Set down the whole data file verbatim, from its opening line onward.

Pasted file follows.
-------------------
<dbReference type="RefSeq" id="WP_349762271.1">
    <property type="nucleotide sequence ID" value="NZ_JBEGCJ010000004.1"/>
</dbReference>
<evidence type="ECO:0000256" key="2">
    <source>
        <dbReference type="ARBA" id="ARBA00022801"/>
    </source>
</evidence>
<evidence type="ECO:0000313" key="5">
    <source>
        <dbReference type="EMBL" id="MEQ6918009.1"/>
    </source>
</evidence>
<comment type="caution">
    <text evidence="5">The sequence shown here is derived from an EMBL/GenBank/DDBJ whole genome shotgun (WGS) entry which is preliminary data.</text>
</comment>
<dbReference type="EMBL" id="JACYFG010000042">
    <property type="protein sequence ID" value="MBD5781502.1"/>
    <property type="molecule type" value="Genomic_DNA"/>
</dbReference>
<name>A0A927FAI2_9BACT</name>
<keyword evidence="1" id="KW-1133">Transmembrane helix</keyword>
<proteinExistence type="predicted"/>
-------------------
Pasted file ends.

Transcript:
<dbReference type="RefSeq" id="WP_349762271.1">
    <property type="nucleotide sequence ID" value="NZ_JBEGCJ010000004.1"/>
</dbReference>
<evidence type="ECO:0000256" key="2">
    <source>
        <dbReference type="ARBA" id="ARBA00022801"/>
    </source>
</evidence>
<evidence type="ECO:0000313" key="5">
    <source>
        <dbReference type="EMBL" id="MEQ6918009.1"/>
    </source>
</evidence>
<comment type="caution">
    <text evidence="5">The sequence shown here is derived from an EMBL/GenBank/DDBJ whole genome shotgun (WGS) entry which is preliminary data.</text>
</comment>
<dbReference type="EMBL" id="JACYFG010000042">
    <property type="protein sequence ID" value="MBD5781502.1"/>
    <property type="molecule type" value="Genomic_DNA"/>
</dbReference>
<name>A0A927FAI2_9BACT</name>
<keyword evidence="1" id="KW-1133">Transmembrane helix</keyword>
<proteinExistence type="predicted"/>